SAN DIEGO — The folks on Madison Avenue have no interest in lining them up for endorsements. The national TV networks have snubbed them all year.
The Tampa Bay Rays could care less what anyone thinks of them.
All they know is that you’re about to see a whole lot more of them in October, on baseball’s biggest stage.
The Rays are moving on to the World Series for only the second time in franchise history, knocking off the defending American League champion Houston Astros, 4-2, Saturday night in Game 7 of the ALCS.
“We’re a small-market team,’’ said Rays center fielder Kevin Kiermaier, their longest-tenured player. “We’re not the most popular team out there. We don’t have too many household names that a ton of people are going to know.
“But at the same time, we have some very well above-average players. We have a lot of depth. We know how dangerous we are.
“If you do things right, great things can happen.’’
So, go ahead and criticize their style of play, but the Rays are going to keep winning the only way they know how, playing spectacular fundamental baseball.
They were up 3 games to 0 in the series, but recovered just in time to make sure they didn’t join the 2004 New York Yankees as the only teams to blow the lead in a best-of-seven series.
“There was a lot of anxiety,’’ Rays manager Kevin Cash said. “I don’t know if I went to bed. Believe me, we’ve all watched the ESPN documentary Four Days in October. I didn’t want to see it again. …
“If you watch us play day in and day out, we’ve got a special group of players and personalities who really enjoy playing the game, and playing the game with each other.’’
The Rays don’t have any marquee stars, although Randy Arozarena is quickly becoming one, hitting his seventh postseason homer in the first inning, and becoming the first rookie position player to win the ALCS MVP.
“He is the best player on the planet,’’ said Rays center fielder Kevin Kiermaier, who played in his first game since being hit in the wrist in Game 4. “It’s incredible.’’
And their payroll is the third-lowest lowest in all of baseball at $27.4 million, with the smallest fanbase, playing in an antiquated stadium.
No one will ever confuse them with the ’27 Yankees, the Big Red Machine, or the Atlanta Braves of the 90’s, but, man, can they play baseball.
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“The Rays are a damn good team,’’ Astros pitcher Lance McCullers said. “They’ve been the best team in the American League all season. They went through the Yankees. They went through us.’’
The Rays may be baseball’s poster boys for the analytic world, with their openers, four-man outfields, no traditional closer, and platoon at nearly every position, but they win the old-school way.
Their starters can shut down anyone, as veteran Charlie Morton proved again, winning his major-league record fourth consecutive winner-take-all-game. He shut them out for 5 ⅔ innings, giving up just two hits. He is now 4-0 with a 0.47 ERA in elimination games.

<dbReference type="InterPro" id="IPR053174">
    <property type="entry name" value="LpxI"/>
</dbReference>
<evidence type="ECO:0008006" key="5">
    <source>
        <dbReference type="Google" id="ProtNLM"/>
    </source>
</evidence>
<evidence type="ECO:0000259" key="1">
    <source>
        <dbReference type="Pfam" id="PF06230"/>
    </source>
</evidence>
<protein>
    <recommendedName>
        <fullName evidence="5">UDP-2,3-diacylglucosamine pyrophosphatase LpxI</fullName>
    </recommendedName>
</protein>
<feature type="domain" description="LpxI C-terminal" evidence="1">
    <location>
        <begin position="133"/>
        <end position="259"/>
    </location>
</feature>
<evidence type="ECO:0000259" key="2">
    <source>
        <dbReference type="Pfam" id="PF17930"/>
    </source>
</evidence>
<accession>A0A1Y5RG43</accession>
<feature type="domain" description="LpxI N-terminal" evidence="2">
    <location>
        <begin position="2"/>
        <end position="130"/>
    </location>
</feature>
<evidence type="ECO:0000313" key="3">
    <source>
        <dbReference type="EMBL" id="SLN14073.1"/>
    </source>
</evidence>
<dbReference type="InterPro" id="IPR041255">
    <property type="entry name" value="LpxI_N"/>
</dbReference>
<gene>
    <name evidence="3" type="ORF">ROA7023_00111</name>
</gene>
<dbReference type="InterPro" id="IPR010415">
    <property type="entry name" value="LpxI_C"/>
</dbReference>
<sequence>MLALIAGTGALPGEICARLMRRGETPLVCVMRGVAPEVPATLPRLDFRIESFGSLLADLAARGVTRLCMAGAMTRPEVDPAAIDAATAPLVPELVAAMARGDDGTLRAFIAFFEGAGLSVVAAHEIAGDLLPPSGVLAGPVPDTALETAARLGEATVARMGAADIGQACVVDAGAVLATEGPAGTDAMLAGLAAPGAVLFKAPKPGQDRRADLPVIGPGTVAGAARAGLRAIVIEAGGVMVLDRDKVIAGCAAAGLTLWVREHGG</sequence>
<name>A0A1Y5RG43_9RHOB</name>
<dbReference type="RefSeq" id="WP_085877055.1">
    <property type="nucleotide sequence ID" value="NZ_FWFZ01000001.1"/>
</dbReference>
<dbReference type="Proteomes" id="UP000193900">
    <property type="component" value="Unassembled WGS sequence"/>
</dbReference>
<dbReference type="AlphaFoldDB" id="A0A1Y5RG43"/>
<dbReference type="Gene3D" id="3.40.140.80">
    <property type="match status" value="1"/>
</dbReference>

He was only the second pitcher in history to win Game 7 for one team — the Astros in the 2017 World Series — and then facing the same team in another Game 7, joining Roger Clemens who did it with the Boston Red Sox and Yankees.
“He’s unbelievable,’’ said Rays shortstop Willy Adames. “Every time he’s on the mound, we have a lot of confidence in him. We trust him. He’s a true professional.’’
Morton, 37, barely even broke a sweat in this game. He gave up a two-out single to Michael Brantley in the first inning, and retired 14 consecutive batters. Yet, after a walk and an infield single, Cash turned to his vaunted bullpen.
Their bullpen, with a record 13 relievers producing saves, is deep and talented. Nick Anderson, who gave up only five hits the entire season, picked up where Morton left off, pitching two shutout innings. Pete Fairbanks came in with two outs and two runners on in the eighth, and finished them off.
And, oh, how they play defense better than anyone in the game, turning 10 double plays in the ALCS.
When the Rays were eliminated in five games by the Astros a year ago in the AL Division Series, they knew they’d be back to the postseason, with nothing less than a World Series championship in their sights.
“We learned a lot playing five games against Houston,’’ Cash said. “There were things in those experiences and playing in that environment that are led our guys to believe that we can really be right in the thick of things coming into the 2020 season.
“And they really have taken that approach the entire season-long and postseason.’’
Yes, and as painful as it was being eliminated by the Astros, it at least gave them experience playing in winner-take-all games, beating the Yankees in the elimination game in the Division Series, and now the Astros.
Now, with only Los Angeles Dodgers or Atlanta Braves standing in the way of their first World Series, they’ve got a bandwagon of believers.
“We don’t really worry about what people say on the outside,’’ Rays outfielder Austin Meadows said. “We know how good we are. We can compete with anybody.
“The goal was not just getting past the first or second round, but winning it all.
“We have a really good shot.’’
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